Use Local Firewood
The beauty and productivity of North Carolina's forests is threatened by non-native plants, animals and diseases that can make it to the state in many ways. One common but often overlooked way that these invasive species make it into the state's parks, forests, and private campgrounds is through the movement of firewood.
Some invasive insects, such as the European gypsy moth can lay eggs on pieces of firewood. Others, such as the emerald ash borer, Sirex woodwasp, the Asian longhorned beetle, redbay ambrosia beetle, walnut twig beetle and common pine shoot beetle spend parts of their life-cycle within wood and can emerge from firewood as adults ready to infest new trees. A few of these insects are associated with devastating tree diseases such as laurel wilt (redbay ambrosia beetle) and thousand cankers disease (walnut twig beetle).
You can help prevent the spread of these dangerous invasive species by using local firewood. A good rule of thumb is to burn wood within a 50 mile radius of its origin. Additionally, you should not bring firewood into North Carolina from another state unless it has been treated to kill pests, and / or inspected or certified as pest free. If firewood has inadvertently been brought into the state, or has been moved long distances within the state, make sure it is burned as soon as possible. Never leave unused firewood behind at the burn site.
The use of local firewood is an important factor in preventing the spread of potentially devastating invasive species to our state's forests. Please keep this in mind as you prepare for your outdoor recreation activities: The health of our forests depends on it!
FROM THE DON’T MOVE FIREWOOD WEBSITE:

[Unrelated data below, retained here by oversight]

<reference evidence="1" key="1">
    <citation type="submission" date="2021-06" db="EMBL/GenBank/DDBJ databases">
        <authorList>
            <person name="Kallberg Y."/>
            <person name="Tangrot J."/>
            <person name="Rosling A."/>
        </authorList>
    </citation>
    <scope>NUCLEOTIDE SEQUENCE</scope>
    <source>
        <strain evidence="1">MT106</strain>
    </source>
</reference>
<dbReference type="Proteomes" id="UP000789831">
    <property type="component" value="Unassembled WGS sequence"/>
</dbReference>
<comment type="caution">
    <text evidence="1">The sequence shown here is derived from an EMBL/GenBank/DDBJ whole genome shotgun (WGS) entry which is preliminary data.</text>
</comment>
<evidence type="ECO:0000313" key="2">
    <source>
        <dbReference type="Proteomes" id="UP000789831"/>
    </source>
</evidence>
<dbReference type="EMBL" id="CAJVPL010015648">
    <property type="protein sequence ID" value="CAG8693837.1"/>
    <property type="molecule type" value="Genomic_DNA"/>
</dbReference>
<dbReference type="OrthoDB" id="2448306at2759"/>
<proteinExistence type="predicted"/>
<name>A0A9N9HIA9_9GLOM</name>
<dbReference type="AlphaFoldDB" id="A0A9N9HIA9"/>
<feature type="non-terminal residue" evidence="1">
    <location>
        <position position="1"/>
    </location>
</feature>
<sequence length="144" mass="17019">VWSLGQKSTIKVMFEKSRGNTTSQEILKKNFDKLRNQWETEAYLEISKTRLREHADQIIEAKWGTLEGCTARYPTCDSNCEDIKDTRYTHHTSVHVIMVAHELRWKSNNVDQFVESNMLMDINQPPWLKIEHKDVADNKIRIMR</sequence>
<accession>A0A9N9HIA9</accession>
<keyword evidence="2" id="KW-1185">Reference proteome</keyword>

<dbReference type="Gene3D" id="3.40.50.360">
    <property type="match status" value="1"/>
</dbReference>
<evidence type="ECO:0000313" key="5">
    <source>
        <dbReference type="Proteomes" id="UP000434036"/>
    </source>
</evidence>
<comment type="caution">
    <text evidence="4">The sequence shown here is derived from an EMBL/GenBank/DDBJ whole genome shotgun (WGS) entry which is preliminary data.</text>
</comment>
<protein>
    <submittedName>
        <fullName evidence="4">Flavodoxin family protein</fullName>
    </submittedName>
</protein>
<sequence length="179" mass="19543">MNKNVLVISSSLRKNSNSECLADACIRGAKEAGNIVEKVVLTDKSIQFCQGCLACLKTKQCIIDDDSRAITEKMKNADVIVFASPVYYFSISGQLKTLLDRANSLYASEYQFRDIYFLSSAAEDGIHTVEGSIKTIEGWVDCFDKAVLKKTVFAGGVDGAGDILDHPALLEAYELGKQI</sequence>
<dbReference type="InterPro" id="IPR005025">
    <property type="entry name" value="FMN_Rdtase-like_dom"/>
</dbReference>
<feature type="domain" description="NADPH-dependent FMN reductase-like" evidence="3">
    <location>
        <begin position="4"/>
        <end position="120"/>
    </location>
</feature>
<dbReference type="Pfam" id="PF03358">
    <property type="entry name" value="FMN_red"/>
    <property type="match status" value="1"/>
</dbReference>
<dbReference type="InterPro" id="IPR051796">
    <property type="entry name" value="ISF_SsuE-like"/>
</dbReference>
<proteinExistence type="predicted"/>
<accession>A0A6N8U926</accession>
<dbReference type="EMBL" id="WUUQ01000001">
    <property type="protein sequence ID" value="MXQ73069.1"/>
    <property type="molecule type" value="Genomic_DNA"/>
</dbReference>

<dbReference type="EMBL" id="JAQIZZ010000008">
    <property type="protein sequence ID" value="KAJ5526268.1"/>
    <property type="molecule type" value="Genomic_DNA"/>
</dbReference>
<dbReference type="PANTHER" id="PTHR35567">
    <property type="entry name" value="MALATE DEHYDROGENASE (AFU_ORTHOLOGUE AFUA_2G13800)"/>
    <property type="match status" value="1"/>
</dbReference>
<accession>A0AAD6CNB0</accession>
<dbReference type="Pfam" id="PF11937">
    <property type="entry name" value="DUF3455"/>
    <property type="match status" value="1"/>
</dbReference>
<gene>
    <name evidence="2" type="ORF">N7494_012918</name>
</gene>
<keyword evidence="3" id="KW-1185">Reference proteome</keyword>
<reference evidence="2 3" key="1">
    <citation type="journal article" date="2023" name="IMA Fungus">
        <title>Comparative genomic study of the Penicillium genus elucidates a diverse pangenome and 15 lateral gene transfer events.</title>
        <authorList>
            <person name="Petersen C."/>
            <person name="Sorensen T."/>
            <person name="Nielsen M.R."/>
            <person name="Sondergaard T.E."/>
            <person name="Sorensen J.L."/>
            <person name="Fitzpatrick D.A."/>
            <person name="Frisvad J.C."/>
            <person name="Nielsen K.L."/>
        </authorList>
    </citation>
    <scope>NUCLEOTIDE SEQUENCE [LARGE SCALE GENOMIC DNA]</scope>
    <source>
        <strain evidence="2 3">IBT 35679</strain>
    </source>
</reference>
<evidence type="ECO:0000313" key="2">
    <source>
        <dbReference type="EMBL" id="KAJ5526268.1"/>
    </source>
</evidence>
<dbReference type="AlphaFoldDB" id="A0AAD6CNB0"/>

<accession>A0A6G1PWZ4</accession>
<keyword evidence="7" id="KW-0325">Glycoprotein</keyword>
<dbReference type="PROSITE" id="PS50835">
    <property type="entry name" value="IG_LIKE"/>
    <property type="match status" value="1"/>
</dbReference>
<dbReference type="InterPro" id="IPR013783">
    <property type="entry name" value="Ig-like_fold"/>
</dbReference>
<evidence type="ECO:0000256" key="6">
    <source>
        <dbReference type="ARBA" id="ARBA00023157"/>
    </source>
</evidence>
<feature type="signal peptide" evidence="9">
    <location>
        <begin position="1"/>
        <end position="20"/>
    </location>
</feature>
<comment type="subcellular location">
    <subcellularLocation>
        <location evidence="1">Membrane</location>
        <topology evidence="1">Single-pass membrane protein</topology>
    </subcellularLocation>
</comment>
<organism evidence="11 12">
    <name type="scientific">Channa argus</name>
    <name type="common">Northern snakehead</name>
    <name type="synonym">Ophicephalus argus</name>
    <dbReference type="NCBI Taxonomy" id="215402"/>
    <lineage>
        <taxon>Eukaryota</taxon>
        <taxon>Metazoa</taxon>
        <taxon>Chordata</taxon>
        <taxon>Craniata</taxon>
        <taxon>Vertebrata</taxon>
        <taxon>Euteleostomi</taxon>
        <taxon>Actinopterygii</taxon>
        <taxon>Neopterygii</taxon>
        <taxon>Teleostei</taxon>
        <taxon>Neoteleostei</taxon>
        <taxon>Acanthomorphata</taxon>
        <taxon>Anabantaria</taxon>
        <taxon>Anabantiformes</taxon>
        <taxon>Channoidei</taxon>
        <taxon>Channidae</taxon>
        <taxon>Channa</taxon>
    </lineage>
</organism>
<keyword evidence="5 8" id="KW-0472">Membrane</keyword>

North Carolina Summary:
North Carolina prohibits the interstate and intrastate (within state) movement of firewood (hardwood, softwood, seasoned and green) from federal and state quarantined areas to prevent the spread of invasive forest pest species. Pests targeted in North Carolina’s quarantined areas include – but are not limited to – European gypsy moth (Lymantria dispar), emerald ash borer (Agrilus planipennis), walnut twig beetle (Pityophthorus juglandis), and the red imported fire ant (Solenopsis invicta). Firewood cannot be brought from a quarantined county into an unquarantined county within the state of North Carolina. Great Smoky Mountain National Park prohibits untreated firewood from entering the park. The Blue Ridge Parkway requires firewood to be bundled and certified if brought into the park, or campers may also collect dead and down wood from within the park. Regardless of your area’s quarantine status, the state of North Carolina urges users of firewood to purchase and use locally. All these measures are designed to prevent the introduction and/or spread of invasive forest pest species within North Carolina and neighboring states. This summary is accurate to the best of DMF staff abilities as of 8 January 2018
Please respect our great forests and buy/burn locally. We all have to work together to protect them or they will not be here for future generations to enjoy. Call the campground with any questions.
~ Kenny & Marla